When oil prices tumbled from their heights of last July (~$108 per barrel) to their lows in March (~$43), one of the most common refrains was that lower gasoline costs would function as a “tax cut for the consumer” that would benefit spending elsewhere. However, adjusted retail sales (retail sales less food, autos, building materials and gas stations) were unchanged in April (see graph below), versus expectations they would rise 0.5%. On a year-over-year basis, retail sales were up less than 1%, the slowest growth since 2009.
The argument that lower gas prices would boost consumer spending sounded logical. Many investors seemed to agree, as according to data from Bloomberg Business Week, retailer stocks are up 10% year-to-date, the best among 24 industries. However, the data continues to show consumers are not spending all their fuel savings. In fact, 66 of 84 companies in the S&P 500 Index whose business relies on discretionary consumer spending and sales have reported first-quarter earnings. Sales for this group are up just 0.5%, lagging analyst estimates by 1.7%.
While retail sales have disappointed, the weakness seems to be focused on goods rather than services. In fact, in the services sector (particularly restaurants and bars), business continues to boom. To the extent consumers are spending their gasoline savings, they are spending it on going out to eat or drink, rather than purchasing goods. This trend also impacts employment. For example, in April 2015, non-farm payrolls grew by 2.2% on a year-over-year, three-month moving average basis. During this same period, employment in the food services and drinking places industry grew by 3.8%.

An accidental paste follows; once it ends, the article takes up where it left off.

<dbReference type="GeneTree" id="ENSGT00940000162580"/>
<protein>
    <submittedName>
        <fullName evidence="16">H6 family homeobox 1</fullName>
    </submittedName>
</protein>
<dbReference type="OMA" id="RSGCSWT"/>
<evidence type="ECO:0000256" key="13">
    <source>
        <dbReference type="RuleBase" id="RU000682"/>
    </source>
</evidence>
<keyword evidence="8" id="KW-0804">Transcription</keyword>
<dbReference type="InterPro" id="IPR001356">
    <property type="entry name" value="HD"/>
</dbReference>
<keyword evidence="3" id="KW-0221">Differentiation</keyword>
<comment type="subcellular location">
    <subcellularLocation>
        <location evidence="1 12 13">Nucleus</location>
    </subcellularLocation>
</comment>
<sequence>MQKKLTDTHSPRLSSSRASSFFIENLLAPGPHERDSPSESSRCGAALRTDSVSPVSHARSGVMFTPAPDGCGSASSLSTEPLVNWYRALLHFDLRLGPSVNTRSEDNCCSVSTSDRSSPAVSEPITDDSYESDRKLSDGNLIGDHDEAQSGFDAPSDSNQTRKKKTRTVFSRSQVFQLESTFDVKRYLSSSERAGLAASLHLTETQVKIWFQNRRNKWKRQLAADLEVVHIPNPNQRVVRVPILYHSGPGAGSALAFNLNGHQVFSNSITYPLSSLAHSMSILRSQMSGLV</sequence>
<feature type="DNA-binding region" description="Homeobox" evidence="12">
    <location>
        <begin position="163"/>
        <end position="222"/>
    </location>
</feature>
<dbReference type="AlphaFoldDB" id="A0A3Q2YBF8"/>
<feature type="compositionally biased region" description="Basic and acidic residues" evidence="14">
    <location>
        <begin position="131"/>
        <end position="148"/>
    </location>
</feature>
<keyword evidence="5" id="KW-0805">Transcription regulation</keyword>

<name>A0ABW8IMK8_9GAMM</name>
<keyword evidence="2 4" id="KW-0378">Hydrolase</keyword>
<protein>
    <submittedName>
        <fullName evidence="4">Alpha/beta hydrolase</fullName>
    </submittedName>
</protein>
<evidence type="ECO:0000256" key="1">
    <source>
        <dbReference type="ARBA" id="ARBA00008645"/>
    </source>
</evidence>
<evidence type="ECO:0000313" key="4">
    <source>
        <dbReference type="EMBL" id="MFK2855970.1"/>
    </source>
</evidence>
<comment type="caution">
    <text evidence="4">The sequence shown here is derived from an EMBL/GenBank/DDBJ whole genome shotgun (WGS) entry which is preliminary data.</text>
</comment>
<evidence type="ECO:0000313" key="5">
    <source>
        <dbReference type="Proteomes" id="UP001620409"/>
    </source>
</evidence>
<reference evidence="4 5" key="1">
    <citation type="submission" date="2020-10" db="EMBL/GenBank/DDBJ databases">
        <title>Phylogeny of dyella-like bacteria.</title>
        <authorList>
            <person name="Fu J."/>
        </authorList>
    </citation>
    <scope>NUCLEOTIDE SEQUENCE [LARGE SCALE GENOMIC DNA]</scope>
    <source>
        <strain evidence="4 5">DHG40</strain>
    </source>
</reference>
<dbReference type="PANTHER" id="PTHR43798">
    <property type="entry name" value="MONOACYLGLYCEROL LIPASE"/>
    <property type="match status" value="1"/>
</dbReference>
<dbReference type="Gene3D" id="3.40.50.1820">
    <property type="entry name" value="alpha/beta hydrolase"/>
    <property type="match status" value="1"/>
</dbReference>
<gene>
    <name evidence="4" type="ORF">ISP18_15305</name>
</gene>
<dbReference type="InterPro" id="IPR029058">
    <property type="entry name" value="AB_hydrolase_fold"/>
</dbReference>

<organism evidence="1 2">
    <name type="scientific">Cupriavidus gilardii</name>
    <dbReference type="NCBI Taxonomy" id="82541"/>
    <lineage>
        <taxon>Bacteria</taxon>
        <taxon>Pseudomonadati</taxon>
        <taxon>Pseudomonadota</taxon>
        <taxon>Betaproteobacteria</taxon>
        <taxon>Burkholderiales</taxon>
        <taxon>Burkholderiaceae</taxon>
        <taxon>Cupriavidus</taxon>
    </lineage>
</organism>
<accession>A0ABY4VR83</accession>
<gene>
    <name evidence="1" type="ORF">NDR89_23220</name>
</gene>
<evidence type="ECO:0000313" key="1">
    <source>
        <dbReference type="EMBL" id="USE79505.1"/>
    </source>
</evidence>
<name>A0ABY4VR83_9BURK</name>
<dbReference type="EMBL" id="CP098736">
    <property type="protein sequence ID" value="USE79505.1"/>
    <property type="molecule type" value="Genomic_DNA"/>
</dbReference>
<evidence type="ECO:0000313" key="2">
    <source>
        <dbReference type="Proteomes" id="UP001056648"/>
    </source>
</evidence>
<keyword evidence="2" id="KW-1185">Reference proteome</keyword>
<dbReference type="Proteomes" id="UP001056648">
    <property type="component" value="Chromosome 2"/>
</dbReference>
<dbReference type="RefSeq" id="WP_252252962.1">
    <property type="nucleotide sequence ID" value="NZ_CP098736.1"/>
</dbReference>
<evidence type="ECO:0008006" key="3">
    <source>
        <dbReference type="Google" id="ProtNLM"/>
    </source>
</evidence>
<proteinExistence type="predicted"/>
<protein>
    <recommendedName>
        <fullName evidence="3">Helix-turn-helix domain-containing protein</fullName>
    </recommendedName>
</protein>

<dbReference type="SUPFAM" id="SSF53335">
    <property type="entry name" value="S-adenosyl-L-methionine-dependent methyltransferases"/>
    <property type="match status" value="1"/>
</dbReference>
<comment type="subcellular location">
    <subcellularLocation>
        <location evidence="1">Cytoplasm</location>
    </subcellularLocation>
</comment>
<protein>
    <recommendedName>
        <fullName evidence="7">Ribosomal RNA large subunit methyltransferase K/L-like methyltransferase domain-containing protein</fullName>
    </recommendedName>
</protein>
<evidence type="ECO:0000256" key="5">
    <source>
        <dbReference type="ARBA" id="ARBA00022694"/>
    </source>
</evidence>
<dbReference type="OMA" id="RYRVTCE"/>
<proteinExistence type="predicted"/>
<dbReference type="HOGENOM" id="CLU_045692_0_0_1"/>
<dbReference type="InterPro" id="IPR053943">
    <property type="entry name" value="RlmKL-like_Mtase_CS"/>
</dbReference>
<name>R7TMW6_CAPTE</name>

Importantly, retail trade has the lowest average weekly earnings of all of the employment sectors. Perhaps this is why US personal income is growing at only 3.8% year-over-year. If we look back to 1960, the average year-over-year growth has been closer to 7%. This is made even more important because income growth is the greatest predictor of retail spending.
While lower gasoline prices should benefit consumers, so far households are simply saving much of the windfall. Since November, the US savings rate has increased from 4.4% to 5.3%.
The benign interest rate environment is keeping debt servicing costs near a multi-decade low, while the amount of debt remains elevated. Household debt continues to be more than 100% of disposable income. In contrast, from 1970-2000, the average was 72%; before 2002, debt-to-disposable income never exceeded 100%.
After falling from roughly $108 per barrel last July to about $43 in March, West Texas Intermediate crude has rallied and is currently trading around $60. There is still much uncertainty about where oil prices will trade in the short term. Against this backdrop, it makes sense for consumers to question how long lasting the oil price decline might be.
The slower-than-expected growth in retail sales and the sluggish economic data makes it likely that the much anticipated normalization of interest rates will be gradual. While the Fed could increase rates in June, it seems more likely that the first rate hike will not be until at least September. Consumer preferences are also difficult to predict, which has kept the client exposure to consumer discretionary stocks more modest. Our philosophy remains centered on identifying securities with the potential to deliver long-term gains to client portfolios.